January 18, 2011

Japan: Folk Tales

I took some time off blogging to celebrate my birthday weekend in style. On Saturday, we took the kids to the aquarium in Sandy to finish off our fish unit. I know--a little late. But, Christmas got crazy so better late than never.

Sunday was my birthday and Monday was a holiday.

Not much schooling got done.

However, we have been reading up a storm. You might like what I did with all these Japanese folk tales, or you might not. Whatever. Even if you don't use the books in the same way I did, some of them are DEFINITELY must-read books whether you are studying Japan or not.

The Boy of the Three-Year Nap by Dianne Snyder. Such a great book! I would say worth the inter-library loan fee. We loved it. (Clever, hard working.)
The Beckoning Cat: Based on a Japanese Folktale by Koko Nishizuka. This book wasn't profoundly great in a literary sense. However, it does explain why Chinese restaurants have all those waving cats everywhere. I've often wondered. My children loved this story and immediately wanted to draw/make beckoning cats of their own. Definitely worth the read. (Kind, generous, humble, polite, loyal to parents.)
The Crane Wife by Odds Bodkin. This was my least favorite of the stories we read. However, it is a good moral tale in that the protagonist does the wrong things and it ends up badly for him. A good read, but don't pay an interlibrary loan fee for it. (Selfless, keeps promises, loyal.)
GOLD STAR BOOK!!!!!!!!! Bokuden and the Bully by Stephen Krensky is by far the best of the books we read. My children loved it, I loved it, my hubby loved it. Read it!! (Humble, polite, clever.)
The Warrior and the Wise Man by David Wisniewski. This is a good story in that it has two main characters--one that makes good choices and one that does not. I like moral tales that compare the results of both choices. Besides, it was perfect for what we did with these stories. (Polite, humble, generous, clever.)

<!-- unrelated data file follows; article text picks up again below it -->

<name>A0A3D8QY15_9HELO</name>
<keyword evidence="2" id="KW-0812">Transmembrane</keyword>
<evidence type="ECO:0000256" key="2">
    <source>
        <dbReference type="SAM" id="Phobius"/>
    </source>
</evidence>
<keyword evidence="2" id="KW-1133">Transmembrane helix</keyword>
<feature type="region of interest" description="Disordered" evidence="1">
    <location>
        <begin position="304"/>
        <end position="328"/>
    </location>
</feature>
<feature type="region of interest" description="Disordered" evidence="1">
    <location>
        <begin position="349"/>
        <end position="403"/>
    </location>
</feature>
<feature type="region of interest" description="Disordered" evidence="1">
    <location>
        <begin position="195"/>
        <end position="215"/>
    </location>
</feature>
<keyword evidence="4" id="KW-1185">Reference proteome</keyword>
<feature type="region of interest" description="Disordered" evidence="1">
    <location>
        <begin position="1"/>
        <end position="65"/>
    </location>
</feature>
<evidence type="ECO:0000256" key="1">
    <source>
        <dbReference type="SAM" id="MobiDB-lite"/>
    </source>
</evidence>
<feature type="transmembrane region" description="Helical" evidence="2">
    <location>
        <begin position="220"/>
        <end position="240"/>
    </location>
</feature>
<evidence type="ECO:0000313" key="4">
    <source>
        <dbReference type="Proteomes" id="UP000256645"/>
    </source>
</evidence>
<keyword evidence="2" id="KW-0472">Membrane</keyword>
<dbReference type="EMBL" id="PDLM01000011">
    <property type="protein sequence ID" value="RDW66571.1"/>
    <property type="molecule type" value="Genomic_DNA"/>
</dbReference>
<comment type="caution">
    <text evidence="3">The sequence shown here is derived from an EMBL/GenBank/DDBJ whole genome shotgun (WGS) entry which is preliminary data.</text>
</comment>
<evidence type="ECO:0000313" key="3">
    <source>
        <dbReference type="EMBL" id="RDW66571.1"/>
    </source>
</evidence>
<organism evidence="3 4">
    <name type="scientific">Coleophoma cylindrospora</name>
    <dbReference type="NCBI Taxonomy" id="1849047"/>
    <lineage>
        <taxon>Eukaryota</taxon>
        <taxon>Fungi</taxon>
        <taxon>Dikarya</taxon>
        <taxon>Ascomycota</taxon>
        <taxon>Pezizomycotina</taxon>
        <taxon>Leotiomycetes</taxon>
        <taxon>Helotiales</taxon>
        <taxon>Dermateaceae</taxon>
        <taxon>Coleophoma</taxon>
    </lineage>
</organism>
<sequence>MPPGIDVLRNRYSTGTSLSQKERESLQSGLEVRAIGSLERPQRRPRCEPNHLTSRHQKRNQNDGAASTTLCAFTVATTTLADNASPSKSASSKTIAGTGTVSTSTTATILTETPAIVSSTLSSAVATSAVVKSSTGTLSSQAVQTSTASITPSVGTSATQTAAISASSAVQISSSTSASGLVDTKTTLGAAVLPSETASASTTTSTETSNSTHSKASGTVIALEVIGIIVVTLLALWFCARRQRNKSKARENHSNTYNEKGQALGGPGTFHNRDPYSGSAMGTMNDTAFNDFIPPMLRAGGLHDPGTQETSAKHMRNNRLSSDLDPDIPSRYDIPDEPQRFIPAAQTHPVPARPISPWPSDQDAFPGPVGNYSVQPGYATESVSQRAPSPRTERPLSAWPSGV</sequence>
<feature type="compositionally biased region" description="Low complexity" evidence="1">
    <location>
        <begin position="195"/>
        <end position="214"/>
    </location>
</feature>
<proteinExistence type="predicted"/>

GOLD STAR BOOK!!! My children adored the book The Two Bullies by Junko Morimoto. Both of the characters were anti-heroes, and my kids giggled through the whole thing. Great "don't be like this" book. Very, very fun. (Courage, humility.)
The Samurai's Daughter by Robert D. San Souci. If you have a daughter, you definitely need to add this one to your mix. It is a Mulan type of tale--where the daughter acts with courage and grace and loyalty and all ends well. My daughter loved it. (Courageous, loyal, selfless.)

Okay--so what is up with all the words in ( )? While we read these books, we made a master list of the traits we felt Japanese people admire based on what happened to the characters in the books. We figured, if a character is brave and loyal and good things happen to that character in the end, then Japanese culture must approve of/respect those character traits. And the opposite for the anti-heroes in the books.

My children picked up on this very quickly. We read the first book and then talked about the main character. What did the main character do? Would you describe his/her actions as brave? What about humble? (We had to go over what humble means several times before my kids got it.) I introduced a lot of the descriptive words in the beginning to get the kids' juices flowing.

Then, with the second and third books we did the same thing. I wanted a nice little list before I did anything else.

With the fourth and subsequent books, I stopped after every few pages and asked the kids if they thought good or bad things were going to happen to the characters based on their behavior/character traits/choices. The kids were 100% accurate in their predictions. We also discussed which character traits the characters were demonstrating. As my children liked adding new character traits to the list, they paid a lot of attention to the stories and the characters' actions.

By the time we read The Two Bullies and The Samurai's Daughter (the last two we read and perfect sum-up books), the kids were quick to point out the a the two bullies were the opposite of good Japanese people and that the Samurai's daughter was a pretty much perfect example of a good Japanese person.

I recognize that you can do this with any books, but these Japanese folk tale books lend themselves perfectly to this activity.

Our completed list.

1 comment:

  1. I think there is a lloyd alexander book about a boy in Japan. If I remember it was a little below average for him so better than average for the rest of the world. I am trying to remember the name.